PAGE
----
Former federal NDP leader, Oshawa MP Ed Broadbent dead at 87


Published January 11, 2024 at 4:57 pm

Ed Broadbent, the former leader of the federal New Democrats, has died.

He was 87.

In sharing the news of his passing on Thursday, the Ottawa think tank he founded and which bears his name, called him a “fierce champion for ordinary Canadians.”

“Ed devoted decades of his life to fighting for justice and equality in Canada and around the world,” reads the written statement from the Broadbent Institute.

Current NDP Leader Jagmeet Singh said Broadbent “was a lifelong champion of our movement and our party.”

“He dedicated his considerable gifts to the project of social democracy, never wavering in his belief that we must build a Canada that serves everyone — not just the rich and powerful.”

Prime Minister Justin Trudeau said in a statement that “Canada is better off” due to Broadbent’s “selfless service.”

“An advocate for equality and champion for justice, his commitment to helping others never wavered. He leaves behind an incredible legacy — one that will, no doubt, continue to inspire people across the country,” he said.

Broadbent served as a member of Parliament for a riding in his hometown of Oshawa, Ont., 21 years, and was the leader of the federal NDP for 14 years, from 1975 to 1989. He briefly returned to the House of Commons as the MP for Ottawa Centre from 2004 to 2006.

His leadership era saw him debate four different prime ministers: Pierre Trudeau, Joe Clark, John Turner and Brian Mulroney.

The party had 16 MPs in the 1974 election. Under his leadership, the NDP increased that number to 26 in 1979 and 32 in 1980. Following the 1980 election, Trudeau offered to form a coalition government with Broadbent and the NDP. Broadbent declined.

While Mulroney led the Conservatives to a sweeping majority in 1984, Braodbent continued to gain ground for the NDP which finished just ten seats behind the formerly reigning Liberals. Broadbent himself polled as the most popular party leader at this point.

While the party remained in third place in 1988, their seat count swelled to a record 43. This would remain unmatched until Jack Layton led the party to the official opposition in 2011. Broadbent stepped down from the leadership in 1989 but returned to parliament from 2004-2006. In the interim, he was named an Officer of the Order of Canada in 1993 and promoted to ‘Companion’ status in 2002.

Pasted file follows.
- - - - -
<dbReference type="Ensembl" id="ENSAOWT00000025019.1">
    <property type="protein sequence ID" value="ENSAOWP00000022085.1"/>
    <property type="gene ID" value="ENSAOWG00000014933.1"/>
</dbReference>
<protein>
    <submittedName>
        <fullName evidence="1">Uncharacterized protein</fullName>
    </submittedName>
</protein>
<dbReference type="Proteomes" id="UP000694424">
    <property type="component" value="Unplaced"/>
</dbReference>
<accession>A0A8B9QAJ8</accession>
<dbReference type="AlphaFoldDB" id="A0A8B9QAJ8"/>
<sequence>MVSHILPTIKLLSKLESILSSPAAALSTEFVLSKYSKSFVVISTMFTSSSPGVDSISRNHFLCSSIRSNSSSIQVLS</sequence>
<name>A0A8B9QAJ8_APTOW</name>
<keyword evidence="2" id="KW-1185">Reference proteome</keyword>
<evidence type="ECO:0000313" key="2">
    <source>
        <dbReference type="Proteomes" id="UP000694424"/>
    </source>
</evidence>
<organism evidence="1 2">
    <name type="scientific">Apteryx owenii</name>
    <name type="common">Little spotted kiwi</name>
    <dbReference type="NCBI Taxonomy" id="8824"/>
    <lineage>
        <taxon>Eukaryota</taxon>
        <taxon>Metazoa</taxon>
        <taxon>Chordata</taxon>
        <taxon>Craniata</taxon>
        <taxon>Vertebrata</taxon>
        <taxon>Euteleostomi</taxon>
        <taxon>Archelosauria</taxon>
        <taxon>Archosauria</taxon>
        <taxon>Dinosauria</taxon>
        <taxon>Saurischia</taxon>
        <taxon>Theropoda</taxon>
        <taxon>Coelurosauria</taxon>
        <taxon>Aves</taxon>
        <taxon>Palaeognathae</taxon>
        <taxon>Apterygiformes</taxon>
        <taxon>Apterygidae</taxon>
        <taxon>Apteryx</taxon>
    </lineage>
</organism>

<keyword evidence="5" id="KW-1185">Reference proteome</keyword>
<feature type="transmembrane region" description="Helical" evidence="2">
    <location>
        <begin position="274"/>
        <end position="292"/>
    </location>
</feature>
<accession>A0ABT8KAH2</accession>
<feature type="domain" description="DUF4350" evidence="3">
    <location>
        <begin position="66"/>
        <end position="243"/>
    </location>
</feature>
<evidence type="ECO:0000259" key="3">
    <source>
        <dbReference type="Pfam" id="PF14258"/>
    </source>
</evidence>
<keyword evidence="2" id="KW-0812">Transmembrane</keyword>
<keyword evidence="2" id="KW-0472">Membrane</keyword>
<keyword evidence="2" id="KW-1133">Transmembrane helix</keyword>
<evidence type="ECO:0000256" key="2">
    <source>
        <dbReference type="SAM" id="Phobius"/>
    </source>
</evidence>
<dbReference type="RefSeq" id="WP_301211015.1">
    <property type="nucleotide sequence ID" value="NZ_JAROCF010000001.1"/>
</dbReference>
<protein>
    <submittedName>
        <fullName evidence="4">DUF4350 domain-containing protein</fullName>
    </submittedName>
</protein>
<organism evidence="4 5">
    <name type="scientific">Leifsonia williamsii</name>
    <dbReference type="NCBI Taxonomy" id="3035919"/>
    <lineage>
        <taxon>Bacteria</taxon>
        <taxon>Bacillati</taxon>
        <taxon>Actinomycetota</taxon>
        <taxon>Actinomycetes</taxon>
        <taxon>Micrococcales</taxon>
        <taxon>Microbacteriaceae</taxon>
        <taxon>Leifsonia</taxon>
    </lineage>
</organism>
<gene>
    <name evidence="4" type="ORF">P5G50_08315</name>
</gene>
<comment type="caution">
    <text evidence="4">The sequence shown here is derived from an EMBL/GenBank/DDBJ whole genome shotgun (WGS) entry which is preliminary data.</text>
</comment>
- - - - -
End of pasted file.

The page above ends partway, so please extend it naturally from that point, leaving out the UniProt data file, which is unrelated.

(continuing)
Singh said in his statement it’s impossible to travel across Canada and “not meet people who were touched by Ed’s compassion, commitment, and fierce intelligence.”

“He never lost sight of who we fight for. He was connected in a deep way to the values of working-class Canadians and their struggles.”

Singh also praised Broadbent for his generosity, saying his advice and encouragement helped him “tremendously” when he was first elected to lead the NDP.

“I have often said that Ed was who I wanted to be when I grew up. He taught me about leadership and how to turn political principle into actions that helped improve the lives of Canadians,” Singh said.

Former Ontario NDP leader Andrea Horwath called Broadbent a “mentor to so many,” including herself. “He was an inspiration and a role model who always kept the interests of working people at his centre. Our country is mourning a great leader who really did make change for the better.”

The Broadbent Institute’s statement quoted from his 2023 book, “Seeking Social Democracy,” which the institute said leaves “an enduring vision and his hopes for what is to be done to build the good society for today and the future.”

“To be humane, societies must be democratic — and, to be democratic, every person must be afforded the economic and social rights necessary for their individual flourishing,” Broadbent wrote.

Broadbent was recently honoured in Oshawa for his contributions to his birth city. Back in June, the city opened the Ed Broadbent Waterfront Park and Human Rights Garden. Broadbent himself came home to cut the ribbon.

“This new park honours the long legacy of Oshawa’s favourite son and recognizes his commitment to the City of Oshawa and the protection of Human Rights in Canada and across our planet,” noted Councillor Brian Nicholson. Broadbent said of the park “I greatly appreciate having a waterfront park with a human rights component named after me in Oshawa. I was born and raised in Oshawa and now feel deeply honoured by this action of my hometown.”

Anja Karadeglija, The Canadian Press, with files from Liam McConnell and Glenn Hendry.

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